Suspend that disbelief

Hi, my name is Mark, and I’m a Star Trek nerd.  And geek.  Nice to meet you.

I’ve been watching Star Trek (and truly many different genres of Science Fiction) since the 1970s.  Yes, I’m that old.  Tell your friends.  In all that time, I have watched all the tv shows that the Star Trek universe produced, I actually have read many of the books written by people who like the topic.  I used to be able to speak and understand Klingon.  It’s been a long time since I’ve had the need to do so, and my skills have eroded.  Fortunately, I’m not a big fan of gagh.  Even so, there’s a mantra my wife and I have used many times over the years, although I think someone else coined it.  Suspension of Disbelief.

What that means is, when something is so outrageous in a work of fiction, you take it with a grain of salt or suspend the disbelief that you have to allow the plot to take its course.  It allows the story to continue and come to its conclusion, all without pointing out all the inconsistencies that you find and all the plot holes.

Since I’m on the subject of Star Trek, let’s use that.  If you’ve never watched the show (ok, I pity you), this isn’t going to make a lot of sense. Still, I’m going to continue presuming that you, dear reader, at least have a familiarity with the series and understand the characters I’m going to be referring to.

In the movie Star Trek: First Contact; a Borg cube is on its way to Earth to attack, and conquer the planet, to assimilate, or convert all its inhabitants into copies of themselves, i.e., making them all Borg.   For whatever reason, whenever the Borg attack the Federation (The United Federation of Planets), they always do it piecemeal.  One attack, one ship.  Never do they make an effort to start somewhere else and work their way around to the other planets in the Federation, as it might actually make sense to do that.  They always go for a frontal assault and fail.   Too, they almost always attack where the USS Enterprise is or can get to easily.  It’s almost as if they require the ship’s presence to do what they’re doing.  Naturally, the Enterprise can’t be destroyed or get too beat up, or worse yet lose their primary bridge crew, because if they did, how would the show/movie continue?  Long story short, it can’t.  So the Borg, or whoever is the villain, is going to lose.  Every time.  It’s almost sad that the baddies aren’t aware they will go down in flaming defeat every time.

The current Star Trek series, Discovery, requires a heapin-helping of Suspension of Disbelief.  In the current season, the ship has been brought forward 930 years from where it was, to the 32nd century where an event occurred in their recent past that they’re calling ‘The Burn’.  For some unknown reason, the material required to make their engines work suddenly, and very catastrophically, stopped working.  This caused a cascade effect whereby the majority of the Starfleet was destroyed, and the Federation, as it was known, basically ceased to be.  Star travel went from ships going from Point A to Point B in days to months, or even years in some cases.  To make matters even worse, the communication method that had been used for approximately 1,000 years no longer worked, so information was no longer easy to obtain.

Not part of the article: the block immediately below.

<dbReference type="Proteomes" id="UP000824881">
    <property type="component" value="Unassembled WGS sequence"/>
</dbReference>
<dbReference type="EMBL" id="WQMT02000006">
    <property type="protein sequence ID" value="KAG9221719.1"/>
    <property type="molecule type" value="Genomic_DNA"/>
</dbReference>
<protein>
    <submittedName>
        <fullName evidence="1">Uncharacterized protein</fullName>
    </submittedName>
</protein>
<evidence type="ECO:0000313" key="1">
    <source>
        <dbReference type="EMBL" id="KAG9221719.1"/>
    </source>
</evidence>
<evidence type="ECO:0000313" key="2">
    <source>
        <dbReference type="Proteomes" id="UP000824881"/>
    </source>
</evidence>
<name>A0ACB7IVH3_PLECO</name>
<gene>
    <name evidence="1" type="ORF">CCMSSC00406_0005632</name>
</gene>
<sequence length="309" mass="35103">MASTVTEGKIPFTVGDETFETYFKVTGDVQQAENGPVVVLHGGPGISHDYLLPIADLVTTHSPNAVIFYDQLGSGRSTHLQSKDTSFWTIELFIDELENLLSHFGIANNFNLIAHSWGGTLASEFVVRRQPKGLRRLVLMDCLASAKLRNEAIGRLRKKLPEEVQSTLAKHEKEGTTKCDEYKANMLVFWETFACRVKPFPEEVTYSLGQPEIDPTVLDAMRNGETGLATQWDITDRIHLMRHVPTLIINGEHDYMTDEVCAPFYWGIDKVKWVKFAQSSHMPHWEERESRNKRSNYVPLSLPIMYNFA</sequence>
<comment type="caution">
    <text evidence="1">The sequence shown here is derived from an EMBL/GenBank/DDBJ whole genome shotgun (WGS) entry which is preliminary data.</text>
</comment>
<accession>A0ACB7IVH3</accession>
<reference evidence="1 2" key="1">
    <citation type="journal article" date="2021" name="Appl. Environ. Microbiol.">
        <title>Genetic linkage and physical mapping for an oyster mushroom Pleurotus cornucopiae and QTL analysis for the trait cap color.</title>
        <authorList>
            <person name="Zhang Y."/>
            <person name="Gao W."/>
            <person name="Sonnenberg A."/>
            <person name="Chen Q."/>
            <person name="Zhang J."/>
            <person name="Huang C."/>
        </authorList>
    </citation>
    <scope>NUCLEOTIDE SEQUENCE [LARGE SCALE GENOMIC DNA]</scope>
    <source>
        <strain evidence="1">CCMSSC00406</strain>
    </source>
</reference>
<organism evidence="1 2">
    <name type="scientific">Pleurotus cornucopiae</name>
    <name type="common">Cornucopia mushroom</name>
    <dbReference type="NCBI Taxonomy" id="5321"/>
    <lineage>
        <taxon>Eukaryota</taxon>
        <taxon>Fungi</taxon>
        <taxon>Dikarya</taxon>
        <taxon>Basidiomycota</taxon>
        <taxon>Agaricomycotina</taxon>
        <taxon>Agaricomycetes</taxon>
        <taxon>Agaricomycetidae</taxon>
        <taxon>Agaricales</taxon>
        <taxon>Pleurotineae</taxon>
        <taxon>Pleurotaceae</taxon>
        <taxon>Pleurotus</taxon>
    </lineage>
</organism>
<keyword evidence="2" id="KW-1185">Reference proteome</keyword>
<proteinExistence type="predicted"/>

To me, here’s where the SoD comes in.  Not all the entities in the series use the same method of propulsion.  Federation/Starfleet vessels, as well as the member worlds of same, employ matter/anti-matter engines, that utilize a mineral called ‘dilithium’ which is used as a catalyst in the engine to stabilize the M/AM (Matter/Anti-Matter) reaction and make for a smooth ride.  Other entities in the series don’t make use of it, and wouldn’t have been affected by The Burn, but they’re not mentioned at all in the series.  If indeed the Borg had been such a threat in the 24th century, it certainly stands to reason by the 32nd, they’d be so much a presence that there would be hundreds, if not thousands of Borg ships streaking through the quadrant.  And taking over what remained of the Federation.  But we don’t see them.  Nor do we see any Romulans, who certainly had a setback 650 years previous when their star went supernova, taking with it their home planet and its satellite, Remus.  But by the time of Star Trek: Picard, they’ve rebuilt their fortunes to have been able not only to decommission and study an inert Borg ship, but they were also able to build and staff a fleet of several hundred warships when it became necessary to attack and destroy a colony world of synthetic lifeforms.

Suffice it to say, there are a great many plot holes in the current series.  But it will be interesting to see if the writers choose to address any of them.  Or just allow disbelief to run around, unchecked.

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